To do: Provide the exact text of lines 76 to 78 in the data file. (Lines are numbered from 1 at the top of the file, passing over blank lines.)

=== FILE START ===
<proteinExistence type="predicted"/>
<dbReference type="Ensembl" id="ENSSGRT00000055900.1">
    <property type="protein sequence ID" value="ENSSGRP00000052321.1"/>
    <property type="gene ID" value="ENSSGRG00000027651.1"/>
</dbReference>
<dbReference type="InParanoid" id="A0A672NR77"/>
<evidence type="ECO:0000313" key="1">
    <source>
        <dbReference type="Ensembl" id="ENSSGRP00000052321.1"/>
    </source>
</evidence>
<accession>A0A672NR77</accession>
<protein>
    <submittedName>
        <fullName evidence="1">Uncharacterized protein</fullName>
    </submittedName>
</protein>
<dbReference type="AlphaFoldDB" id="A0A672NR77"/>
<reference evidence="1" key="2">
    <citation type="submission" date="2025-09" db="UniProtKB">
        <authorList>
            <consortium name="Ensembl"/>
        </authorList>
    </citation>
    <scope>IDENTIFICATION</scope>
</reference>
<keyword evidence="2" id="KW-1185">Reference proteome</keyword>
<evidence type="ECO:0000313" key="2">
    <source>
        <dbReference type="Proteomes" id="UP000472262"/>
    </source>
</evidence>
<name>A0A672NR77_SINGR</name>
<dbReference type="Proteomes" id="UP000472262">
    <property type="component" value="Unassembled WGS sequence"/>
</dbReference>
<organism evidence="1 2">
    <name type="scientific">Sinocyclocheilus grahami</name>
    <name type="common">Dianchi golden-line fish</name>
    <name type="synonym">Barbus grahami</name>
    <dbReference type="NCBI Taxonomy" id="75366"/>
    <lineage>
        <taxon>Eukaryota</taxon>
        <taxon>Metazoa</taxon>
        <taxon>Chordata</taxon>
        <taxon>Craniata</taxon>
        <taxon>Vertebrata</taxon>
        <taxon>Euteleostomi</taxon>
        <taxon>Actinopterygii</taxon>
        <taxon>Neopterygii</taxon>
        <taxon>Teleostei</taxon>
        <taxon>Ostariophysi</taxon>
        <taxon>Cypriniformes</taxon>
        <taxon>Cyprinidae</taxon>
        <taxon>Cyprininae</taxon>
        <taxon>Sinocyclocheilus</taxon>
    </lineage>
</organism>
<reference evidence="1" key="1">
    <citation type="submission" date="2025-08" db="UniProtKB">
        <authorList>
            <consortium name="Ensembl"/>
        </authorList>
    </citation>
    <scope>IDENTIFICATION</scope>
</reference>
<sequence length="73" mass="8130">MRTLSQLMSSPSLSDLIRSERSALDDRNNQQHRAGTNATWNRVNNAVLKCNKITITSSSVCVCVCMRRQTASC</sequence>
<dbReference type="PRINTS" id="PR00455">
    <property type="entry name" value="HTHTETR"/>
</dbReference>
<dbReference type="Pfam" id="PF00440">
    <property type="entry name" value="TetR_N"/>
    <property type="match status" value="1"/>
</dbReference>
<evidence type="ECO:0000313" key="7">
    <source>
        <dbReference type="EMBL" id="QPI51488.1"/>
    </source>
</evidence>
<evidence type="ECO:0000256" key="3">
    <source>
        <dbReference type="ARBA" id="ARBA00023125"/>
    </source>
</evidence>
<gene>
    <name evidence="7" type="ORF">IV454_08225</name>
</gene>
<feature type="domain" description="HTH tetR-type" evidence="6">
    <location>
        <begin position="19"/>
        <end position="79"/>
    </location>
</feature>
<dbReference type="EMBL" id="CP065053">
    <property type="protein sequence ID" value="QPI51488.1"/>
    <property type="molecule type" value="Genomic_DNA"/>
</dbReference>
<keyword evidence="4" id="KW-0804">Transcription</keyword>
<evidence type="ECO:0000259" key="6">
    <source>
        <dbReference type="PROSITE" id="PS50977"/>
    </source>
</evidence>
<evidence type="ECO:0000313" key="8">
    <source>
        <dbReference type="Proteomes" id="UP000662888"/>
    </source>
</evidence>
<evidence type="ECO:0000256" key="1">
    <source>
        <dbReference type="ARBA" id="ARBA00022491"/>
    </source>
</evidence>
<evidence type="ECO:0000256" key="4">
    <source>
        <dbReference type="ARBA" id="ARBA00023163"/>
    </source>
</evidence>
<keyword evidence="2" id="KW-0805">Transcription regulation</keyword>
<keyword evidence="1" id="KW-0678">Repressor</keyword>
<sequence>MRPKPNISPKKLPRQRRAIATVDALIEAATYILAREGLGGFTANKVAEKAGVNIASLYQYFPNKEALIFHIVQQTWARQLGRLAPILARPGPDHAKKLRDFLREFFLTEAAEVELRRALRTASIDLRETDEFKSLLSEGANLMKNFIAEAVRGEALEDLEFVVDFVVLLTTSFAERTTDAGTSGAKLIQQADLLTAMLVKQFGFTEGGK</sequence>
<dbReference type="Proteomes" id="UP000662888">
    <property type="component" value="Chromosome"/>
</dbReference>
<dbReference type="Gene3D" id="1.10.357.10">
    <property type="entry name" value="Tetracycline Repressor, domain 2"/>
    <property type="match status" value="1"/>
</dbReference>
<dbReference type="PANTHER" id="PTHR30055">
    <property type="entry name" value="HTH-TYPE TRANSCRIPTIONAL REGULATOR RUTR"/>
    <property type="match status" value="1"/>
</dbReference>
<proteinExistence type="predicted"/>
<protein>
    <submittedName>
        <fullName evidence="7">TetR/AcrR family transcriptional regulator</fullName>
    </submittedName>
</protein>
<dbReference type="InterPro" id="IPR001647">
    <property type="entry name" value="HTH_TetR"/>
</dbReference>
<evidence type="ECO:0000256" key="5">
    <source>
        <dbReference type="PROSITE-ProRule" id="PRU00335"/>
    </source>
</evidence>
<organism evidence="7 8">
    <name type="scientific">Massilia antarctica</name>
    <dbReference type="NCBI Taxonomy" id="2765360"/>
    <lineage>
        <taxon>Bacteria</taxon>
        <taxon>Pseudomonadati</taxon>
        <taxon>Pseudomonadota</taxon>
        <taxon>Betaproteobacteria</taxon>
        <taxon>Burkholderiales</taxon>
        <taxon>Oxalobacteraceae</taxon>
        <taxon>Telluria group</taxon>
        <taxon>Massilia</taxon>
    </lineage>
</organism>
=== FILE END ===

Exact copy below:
    <source>
        <dbReference type="EMBL" id="QPI51488.1"/>
    </source>